What’s in a female name as ordinary as Jane? Potent symbolism, when paired with Russell, Eyre or Calamity. And that’s not all, as we see in Alexis Smith’s latest project. She has focused on famous Janes in 22 mixed-media collages. The result is an outlay of social commentary so clever and good humored that it’s easily a hit of the early fall season.

Romance, childhood memory, naive aspiration and terror are played out in vintage magazine covers and movie ads, “Dick and Jane” illustrations and dumb paintings, combined with everything from a black lace bra to plastic pine needles. These meticulously crafted collages are then framed within a kitsch inch of their lives in, say, fake fur, brick or camouflage fabric.

To describe the materials of Smith’s “Janes” is to set them roughly in the ‘40s and to establish their cunningly dated ambiance. To quote their titles or text printed across them is to confront Smith’s ongoing interest in literary sources, verbal-visual puns and banal absurdities. This is twice-layered work: literally in overlapping words and images, conceptually in their readings. The art can be as spoofy as the cheese ‘n’ beefcake couple in “Me, Tarzan/You, Jane” or as chilling as a human target wrapped in a snake and labeled “Asphalt Jungle.” The show has coherent range and it’s a campy tour de force that parades telling cliches on banners of memorabilia.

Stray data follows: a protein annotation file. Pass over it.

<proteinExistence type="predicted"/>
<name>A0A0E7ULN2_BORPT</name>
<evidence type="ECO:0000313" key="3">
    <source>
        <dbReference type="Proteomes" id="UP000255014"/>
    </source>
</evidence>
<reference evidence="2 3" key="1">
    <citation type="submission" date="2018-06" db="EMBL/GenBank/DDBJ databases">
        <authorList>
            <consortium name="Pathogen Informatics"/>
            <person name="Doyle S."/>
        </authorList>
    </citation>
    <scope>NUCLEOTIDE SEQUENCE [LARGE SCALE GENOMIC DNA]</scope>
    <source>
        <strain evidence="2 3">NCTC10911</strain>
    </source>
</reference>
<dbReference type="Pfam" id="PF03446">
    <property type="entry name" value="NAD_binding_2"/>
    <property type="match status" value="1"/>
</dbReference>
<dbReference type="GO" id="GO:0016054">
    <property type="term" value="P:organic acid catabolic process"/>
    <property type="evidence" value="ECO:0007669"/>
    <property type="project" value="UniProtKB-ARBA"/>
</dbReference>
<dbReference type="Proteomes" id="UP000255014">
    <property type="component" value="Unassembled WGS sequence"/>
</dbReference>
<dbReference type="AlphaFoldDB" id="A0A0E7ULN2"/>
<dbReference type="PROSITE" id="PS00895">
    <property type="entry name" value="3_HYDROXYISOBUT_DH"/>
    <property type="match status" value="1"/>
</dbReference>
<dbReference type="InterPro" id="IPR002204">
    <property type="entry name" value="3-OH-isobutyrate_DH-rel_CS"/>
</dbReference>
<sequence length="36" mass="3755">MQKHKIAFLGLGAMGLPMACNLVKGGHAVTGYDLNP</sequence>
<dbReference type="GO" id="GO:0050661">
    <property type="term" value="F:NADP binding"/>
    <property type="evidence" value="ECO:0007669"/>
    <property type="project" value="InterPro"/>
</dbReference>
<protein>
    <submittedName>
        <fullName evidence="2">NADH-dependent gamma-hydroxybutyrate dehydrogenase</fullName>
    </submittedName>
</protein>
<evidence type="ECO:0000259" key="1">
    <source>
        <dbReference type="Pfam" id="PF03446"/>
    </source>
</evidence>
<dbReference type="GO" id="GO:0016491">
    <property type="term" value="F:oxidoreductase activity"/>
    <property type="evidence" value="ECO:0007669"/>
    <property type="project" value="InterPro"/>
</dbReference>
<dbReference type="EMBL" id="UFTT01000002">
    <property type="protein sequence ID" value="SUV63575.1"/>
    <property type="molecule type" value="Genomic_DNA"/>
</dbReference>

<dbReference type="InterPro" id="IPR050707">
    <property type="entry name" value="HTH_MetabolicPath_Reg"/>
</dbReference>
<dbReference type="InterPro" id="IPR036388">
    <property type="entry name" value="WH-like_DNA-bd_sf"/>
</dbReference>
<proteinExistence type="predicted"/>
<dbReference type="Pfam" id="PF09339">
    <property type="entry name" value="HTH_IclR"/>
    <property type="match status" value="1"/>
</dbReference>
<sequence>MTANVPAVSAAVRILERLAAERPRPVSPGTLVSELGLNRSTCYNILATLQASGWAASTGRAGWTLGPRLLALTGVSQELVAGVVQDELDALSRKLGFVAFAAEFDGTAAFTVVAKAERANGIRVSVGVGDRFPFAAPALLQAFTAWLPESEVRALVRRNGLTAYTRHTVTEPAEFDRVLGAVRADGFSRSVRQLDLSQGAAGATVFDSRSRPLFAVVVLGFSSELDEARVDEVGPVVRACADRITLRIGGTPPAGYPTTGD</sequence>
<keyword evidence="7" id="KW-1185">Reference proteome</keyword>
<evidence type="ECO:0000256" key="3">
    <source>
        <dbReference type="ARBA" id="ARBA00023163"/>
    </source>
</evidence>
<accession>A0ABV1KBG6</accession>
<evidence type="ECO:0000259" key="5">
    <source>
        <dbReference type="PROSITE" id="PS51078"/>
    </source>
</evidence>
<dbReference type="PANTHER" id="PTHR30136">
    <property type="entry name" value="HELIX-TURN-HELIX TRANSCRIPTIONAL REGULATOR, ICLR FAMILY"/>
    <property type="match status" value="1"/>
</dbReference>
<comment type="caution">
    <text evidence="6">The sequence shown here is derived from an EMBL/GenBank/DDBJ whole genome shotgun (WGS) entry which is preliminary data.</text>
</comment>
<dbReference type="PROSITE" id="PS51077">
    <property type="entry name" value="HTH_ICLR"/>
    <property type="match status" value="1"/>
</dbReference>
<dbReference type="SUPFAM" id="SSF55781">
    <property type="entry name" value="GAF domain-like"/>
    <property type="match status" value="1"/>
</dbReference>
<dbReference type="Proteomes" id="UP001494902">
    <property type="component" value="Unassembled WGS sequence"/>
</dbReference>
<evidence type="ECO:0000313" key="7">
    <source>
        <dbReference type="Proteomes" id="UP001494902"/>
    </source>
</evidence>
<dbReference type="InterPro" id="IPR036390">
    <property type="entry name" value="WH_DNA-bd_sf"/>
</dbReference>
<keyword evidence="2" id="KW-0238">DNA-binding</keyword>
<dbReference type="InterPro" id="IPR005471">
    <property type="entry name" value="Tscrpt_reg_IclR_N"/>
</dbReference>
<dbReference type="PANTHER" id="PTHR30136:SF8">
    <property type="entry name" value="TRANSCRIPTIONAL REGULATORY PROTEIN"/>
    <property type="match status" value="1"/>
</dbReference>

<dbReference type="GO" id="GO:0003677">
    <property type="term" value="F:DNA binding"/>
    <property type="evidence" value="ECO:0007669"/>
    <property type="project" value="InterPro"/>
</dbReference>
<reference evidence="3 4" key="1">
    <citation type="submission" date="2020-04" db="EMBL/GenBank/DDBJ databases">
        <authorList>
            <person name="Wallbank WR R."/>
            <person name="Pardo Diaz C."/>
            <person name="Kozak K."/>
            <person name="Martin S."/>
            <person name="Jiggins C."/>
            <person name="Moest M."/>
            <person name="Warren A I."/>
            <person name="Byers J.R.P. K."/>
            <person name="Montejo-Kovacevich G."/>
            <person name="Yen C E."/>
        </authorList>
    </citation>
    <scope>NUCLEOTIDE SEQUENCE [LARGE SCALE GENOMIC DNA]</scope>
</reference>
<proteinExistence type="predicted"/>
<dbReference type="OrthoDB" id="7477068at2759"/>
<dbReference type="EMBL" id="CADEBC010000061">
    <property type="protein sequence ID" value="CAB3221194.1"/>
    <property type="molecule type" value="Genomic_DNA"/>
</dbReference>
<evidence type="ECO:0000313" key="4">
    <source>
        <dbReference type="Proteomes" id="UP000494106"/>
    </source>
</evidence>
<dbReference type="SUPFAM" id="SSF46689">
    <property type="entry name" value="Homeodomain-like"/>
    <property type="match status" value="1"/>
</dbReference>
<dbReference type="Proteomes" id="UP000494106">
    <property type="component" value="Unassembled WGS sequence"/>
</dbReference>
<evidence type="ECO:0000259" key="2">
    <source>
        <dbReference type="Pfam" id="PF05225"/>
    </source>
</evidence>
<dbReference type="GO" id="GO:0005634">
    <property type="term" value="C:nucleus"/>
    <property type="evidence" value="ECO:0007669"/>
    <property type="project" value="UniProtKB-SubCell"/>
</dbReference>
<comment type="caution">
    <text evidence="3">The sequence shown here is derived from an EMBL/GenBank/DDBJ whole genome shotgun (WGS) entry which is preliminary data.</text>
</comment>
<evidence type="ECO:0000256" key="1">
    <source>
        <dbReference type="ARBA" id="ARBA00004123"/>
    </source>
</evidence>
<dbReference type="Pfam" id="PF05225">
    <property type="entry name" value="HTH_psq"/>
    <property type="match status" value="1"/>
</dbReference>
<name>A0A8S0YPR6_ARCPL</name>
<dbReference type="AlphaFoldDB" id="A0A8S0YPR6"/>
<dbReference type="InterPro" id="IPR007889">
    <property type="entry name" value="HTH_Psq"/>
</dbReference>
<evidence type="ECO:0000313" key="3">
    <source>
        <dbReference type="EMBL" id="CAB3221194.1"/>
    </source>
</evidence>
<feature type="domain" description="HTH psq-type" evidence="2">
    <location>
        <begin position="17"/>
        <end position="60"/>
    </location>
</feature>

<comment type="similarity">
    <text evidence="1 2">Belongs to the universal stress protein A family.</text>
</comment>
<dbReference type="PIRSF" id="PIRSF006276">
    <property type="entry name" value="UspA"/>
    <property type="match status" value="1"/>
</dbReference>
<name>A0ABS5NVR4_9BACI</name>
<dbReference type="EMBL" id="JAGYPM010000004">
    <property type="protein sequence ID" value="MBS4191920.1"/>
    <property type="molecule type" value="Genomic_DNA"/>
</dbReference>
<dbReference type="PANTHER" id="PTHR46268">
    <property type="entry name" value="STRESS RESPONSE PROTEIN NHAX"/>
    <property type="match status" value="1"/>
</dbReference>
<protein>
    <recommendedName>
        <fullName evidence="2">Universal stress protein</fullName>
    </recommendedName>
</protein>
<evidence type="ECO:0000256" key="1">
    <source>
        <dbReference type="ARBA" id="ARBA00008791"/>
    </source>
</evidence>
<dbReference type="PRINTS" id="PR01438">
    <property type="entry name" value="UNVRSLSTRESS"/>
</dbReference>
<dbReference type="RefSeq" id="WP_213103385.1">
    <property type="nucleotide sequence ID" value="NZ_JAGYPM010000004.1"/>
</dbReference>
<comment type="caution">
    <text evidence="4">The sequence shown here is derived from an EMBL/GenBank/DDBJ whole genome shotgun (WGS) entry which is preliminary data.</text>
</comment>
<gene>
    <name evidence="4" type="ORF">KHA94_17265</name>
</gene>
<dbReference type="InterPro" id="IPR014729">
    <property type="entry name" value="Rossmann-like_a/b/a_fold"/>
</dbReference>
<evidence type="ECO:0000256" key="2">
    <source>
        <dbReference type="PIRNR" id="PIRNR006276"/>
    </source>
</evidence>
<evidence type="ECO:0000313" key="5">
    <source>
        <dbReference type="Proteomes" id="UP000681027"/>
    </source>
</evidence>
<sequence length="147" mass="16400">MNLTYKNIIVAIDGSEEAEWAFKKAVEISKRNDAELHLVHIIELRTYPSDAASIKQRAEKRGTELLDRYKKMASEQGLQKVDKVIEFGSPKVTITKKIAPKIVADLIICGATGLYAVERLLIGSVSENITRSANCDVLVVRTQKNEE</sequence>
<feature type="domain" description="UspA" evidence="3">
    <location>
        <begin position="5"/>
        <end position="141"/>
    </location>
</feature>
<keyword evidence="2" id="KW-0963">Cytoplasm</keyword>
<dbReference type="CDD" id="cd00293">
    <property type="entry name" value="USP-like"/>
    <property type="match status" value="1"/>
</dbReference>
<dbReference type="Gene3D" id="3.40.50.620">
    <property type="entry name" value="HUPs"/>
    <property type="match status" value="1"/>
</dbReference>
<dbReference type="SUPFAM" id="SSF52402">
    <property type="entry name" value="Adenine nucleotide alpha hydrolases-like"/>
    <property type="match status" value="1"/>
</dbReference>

Over the years, Smith’s work has lost its innocence by shedding its intimacy. Whispered narratives on slips of paper have evolved into elaborately produced zingers. With this confidence has come a distance that can seem precious or brittle, but even those troublesome qualities are suited to “Janes’ ” aesthetic. Who but Smith has so successfully taken a feminine point of view and woven it into an attic load of popular history?

Concurrently, massive works by Mark Lere, Robert Lobe, Claes Oldenburg, Tony Smith and Tom Wesselmann compose “Outdoor Sculpture,” an impressive indoor exhibition. Oldenburg’s “Alphabet/Good Humor” and Wesselmann’s “Dropped Bra” make welcome comebacks while Lere introduces a boffo three-part piece consisting of a gray boulder; an immense, open torso made of a few bars of welded metal and a pair of walking legs in cor-ten steel. (Margo Leavin Gallery: Smith at 812 N. Robertson Blvd., to Oct. 12; “Outdoor Sculpture” at 817 N. Hilldale Ave., to Oct. 5.)